1 Sarah R = "The resurrection changed everything. If Jesus had not resurrected from the dead, it is doubtful we would still be talking about Him. If we did, what would we say? A nice man, maybe, with some good teachings, but a little crazy, since He claimed to be God. If Jesus had not resurrected from the dead, Christianity would never have been born. If Jesus had not resurrected from the dead, the world today would be a much different place."
2 Sarah R = "God did distinguish the Israelites by setting them apart as his own nation (Lev 20:24-26), yet his reason for doing so was not to play favorites, but to benefit everyone (Gen 18:1822:18). The Israelites were intended to be an example to others, so that everyone would hear about God and be saved. When other nations witnessed or heard about Israel's history - that is, their relationship with God and God's actions on their behalf - those nations would hear about God and have reason to believe in him. God performed the miracles in Egypt and during the Exodus for this reason (Ex 9:16Josh 4:23-24), and they did cause people in other nations to revere God (Josh 2:8-11).Throughout the Old Testament there are pointers to God's global vision. The Psalms often refer to God as the God of all nations (Ps 47:8-999:2) They prophesy that all nations will worship God (Ps 86:9) and call on them to worship him in the present (Ps 47:1117:1). Other Psalms speak of God revealing himself to all nations (Ps 98:2Ps 67), through his deeds and through the Israelites praising him to other nations (Ps 9:1196:3, 10105:1). Several passages in Isaiah also talk about God's plans to include the Gentiles (42:656:766:19), especially 49:6:"It is too small a thing for you to be my servant to restore the tribes of Jacob and bring back those of Israel I have kept. I will also make you a light for the Gentiles, that you may bring my salvation to the ends of the earth."The Apostle Paul used similar verses to illustrate this in Romans 15:8-12.The laws given to the Israelites were also meant to get the world's attention (Dt 4:6) and included several provisions for Gentiles. God loved the Gentiles and provided for them (Dt 10:18), and instructed the Israelites to love foreigners as themselves (Lev 19:33-34Dt 10:19), particularly because they had been foreigners in Egypt. This included providing for needy immigrants (Lev 23:22Dt 24:19-22) and not mistreating or oppressing them (Ex 23:9Dt 24:14-15, 17-18,Dt 27:19) but treating them equally under the law (Num 15:15-16Lev 24:22). Those who became followers of God would be Israelites in God's view (Jer 12:16) and could participate in Passover (Ex 12:48-49).- Taken from: http://www.rationalchristianity.net/gentiles.html"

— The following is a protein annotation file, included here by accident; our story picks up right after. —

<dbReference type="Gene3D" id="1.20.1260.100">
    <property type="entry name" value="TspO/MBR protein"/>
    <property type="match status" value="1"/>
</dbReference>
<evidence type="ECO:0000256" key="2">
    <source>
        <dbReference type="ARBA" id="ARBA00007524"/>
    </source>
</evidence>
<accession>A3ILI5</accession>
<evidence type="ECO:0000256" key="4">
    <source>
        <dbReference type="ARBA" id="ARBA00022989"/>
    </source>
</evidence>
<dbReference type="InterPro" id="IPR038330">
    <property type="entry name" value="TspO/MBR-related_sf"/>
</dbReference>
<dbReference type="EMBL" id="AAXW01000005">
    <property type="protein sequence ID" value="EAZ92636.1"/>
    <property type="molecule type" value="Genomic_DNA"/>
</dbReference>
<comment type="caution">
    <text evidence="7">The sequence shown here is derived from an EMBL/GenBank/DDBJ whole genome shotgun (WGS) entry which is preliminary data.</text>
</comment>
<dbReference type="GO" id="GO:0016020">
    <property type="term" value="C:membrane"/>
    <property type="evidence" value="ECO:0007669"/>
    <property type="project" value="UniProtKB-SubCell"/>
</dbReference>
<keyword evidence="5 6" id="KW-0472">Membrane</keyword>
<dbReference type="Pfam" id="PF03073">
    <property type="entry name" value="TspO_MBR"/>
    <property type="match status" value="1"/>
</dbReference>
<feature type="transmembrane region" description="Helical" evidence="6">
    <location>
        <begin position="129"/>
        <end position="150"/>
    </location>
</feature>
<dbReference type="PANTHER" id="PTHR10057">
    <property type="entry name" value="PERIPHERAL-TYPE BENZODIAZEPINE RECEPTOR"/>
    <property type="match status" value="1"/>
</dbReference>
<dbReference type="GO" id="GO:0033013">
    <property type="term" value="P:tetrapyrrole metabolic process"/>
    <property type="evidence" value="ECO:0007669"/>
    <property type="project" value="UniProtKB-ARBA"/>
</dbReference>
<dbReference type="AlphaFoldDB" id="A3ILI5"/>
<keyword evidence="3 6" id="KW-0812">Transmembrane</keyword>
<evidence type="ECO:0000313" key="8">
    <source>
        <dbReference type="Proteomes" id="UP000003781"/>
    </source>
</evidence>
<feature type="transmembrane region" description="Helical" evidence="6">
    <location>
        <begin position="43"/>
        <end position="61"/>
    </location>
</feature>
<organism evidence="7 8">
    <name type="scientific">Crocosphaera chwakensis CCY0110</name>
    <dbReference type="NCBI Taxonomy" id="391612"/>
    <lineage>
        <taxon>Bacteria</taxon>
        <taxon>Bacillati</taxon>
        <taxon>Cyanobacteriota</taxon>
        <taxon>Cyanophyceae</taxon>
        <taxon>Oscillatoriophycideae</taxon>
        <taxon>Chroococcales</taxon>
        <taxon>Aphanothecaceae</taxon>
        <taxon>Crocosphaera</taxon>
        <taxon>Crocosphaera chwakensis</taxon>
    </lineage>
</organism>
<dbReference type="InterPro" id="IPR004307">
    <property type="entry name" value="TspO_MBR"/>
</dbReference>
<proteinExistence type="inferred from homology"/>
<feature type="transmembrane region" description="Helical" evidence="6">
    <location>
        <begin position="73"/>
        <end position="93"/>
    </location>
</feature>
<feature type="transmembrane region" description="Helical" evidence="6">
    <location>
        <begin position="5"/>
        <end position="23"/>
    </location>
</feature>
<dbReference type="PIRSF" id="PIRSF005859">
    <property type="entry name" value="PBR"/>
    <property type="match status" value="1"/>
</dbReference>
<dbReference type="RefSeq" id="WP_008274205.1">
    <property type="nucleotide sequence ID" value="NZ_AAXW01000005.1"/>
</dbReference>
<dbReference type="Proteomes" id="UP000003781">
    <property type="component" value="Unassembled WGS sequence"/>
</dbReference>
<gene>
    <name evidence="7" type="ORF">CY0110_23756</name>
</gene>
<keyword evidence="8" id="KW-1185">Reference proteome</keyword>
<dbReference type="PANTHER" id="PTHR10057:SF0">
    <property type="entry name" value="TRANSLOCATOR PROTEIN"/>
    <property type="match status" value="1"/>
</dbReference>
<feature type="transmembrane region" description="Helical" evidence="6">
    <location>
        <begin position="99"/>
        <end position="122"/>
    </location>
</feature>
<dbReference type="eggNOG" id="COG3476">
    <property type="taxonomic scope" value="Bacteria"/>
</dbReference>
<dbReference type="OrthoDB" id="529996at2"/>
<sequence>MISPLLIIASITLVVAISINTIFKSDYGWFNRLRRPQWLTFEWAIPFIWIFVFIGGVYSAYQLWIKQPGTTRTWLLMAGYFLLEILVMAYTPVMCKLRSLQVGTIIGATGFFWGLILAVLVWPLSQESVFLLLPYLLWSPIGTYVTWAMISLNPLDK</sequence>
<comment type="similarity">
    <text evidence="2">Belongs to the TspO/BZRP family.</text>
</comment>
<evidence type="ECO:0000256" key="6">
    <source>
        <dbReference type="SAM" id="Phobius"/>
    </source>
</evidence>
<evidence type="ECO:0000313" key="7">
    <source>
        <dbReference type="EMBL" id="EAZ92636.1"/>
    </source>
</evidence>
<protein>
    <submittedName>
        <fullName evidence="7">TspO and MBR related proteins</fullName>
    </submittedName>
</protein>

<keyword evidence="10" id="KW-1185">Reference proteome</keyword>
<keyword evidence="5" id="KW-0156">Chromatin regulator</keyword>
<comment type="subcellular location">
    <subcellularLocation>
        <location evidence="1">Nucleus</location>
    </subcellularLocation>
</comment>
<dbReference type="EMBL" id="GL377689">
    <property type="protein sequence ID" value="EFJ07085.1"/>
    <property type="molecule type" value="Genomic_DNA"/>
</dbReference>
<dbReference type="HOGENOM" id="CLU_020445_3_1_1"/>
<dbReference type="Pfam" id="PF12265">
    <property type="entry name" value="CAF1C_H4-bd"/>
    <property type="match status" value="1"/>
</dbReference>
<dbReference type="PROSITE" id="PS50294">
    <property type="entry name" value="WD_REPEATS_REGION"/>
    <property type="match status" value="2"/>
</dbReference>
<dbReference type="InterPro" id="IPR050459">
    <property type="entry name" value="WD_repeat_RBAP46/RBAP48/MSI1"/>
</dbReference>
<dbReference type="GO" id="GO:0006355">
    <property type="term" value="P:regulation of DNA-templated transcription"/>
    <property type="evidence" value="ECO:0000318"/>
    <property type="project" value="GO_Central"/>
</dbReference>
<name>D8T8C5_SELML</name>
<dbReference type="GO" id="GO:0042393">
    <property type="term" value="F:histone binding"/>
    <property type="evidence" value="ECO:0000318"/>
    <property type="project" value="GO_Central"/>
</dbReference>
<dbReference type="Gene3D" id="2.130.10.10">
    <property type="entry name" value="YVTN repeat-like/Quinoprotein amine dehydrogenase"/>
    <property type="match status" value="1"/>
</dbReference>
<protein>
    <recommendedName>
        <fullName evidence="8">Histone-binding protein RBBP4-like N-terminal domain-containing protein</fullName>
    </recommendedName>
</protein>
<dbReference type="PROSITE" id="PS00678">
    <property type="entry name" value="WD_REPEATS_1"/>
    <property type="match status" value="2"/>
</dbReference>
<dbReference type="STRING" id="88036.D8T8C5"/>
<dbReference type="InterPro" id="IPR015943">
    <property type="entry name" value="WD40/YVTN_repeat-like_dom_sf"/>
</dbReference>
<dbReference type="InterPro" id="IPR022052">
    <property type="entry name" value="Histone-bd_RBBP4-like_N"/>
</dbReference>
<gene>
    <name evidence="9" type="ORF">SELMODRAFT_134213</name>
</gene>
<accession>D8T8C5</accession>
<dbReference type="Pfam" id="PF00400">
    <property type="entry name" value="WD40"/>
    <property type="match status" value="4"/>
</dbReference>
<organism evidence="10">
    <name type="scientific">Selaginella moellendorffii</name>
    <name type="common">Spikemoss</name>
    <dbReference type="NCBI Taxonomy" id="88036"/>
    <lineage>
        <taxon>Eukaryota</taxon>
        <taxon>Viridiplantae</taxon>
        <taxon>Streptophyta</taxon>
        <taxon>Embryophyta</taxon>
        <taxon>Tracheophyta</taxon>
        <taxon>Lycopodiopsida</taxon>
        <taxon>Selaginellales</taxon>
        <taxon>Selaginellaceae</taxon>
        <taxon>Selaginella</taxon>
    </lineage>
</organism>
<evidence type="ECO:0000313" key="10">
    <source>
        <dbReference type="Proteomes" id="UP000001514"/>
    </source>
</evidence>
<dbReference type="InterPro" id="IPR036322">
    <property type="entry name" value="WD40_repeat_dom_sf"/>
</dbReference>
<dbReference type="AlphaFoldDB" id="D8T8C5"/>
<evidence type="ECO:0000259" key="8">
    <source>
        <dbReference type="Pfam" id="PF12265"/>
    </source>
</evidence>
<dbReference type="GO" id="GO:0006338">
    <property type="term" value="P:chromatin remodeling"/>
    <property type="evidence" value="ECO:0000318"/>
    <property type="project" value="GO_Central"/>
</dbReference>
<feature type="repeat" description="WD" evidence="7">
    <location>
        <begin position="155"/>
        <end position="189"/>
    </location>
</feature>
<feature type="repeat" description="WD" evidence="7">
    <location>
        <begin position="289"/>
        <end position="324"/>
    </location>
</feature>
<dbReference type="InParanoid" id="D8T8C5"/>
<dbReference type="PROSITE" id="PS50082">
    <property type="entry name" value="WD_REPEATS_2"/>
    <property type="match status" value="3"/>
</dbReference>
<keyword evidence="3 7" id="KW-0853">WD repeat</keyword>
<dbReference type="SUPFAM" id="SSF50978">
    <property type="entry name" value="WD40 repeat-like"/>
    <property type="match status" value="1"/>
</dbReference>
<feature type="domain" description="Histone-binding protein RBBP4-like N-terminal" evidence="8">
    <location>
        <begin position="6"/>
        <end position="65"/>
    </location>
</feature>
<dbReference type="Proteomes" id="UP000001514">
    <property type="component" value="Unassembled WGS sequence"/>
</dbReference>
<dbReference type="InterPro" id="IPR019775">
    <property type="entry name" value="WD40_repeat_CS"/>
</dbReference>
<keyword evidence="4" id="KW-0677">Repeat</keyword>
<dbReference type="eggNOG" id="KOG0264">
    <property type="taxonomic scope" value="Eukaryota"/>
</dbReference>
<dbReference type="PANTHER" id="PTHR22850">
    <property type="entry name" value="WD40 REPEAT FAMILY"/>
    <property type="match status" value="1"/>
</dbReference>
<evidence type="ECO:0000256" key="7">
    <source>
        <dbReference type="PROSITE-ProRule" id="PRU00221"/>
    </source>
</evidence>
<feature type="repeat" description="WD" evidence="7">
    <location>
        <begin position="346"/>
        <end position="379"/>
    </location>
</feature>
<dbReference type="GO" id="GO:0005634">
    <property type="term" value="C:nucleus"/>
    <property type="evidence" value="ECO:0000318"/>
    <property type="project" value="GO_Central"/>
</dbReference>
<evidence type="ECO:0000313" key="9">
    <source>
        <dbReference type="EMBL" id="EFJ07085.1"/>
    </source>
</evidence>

3 Sarah R = "Thank God He is Lord of all!!! It is because of the disciples' work and the work of Paul reaching out beyond their own Jewish community that we today hear the good news of the gospel and can accept Jesus as our Lord and Savior. "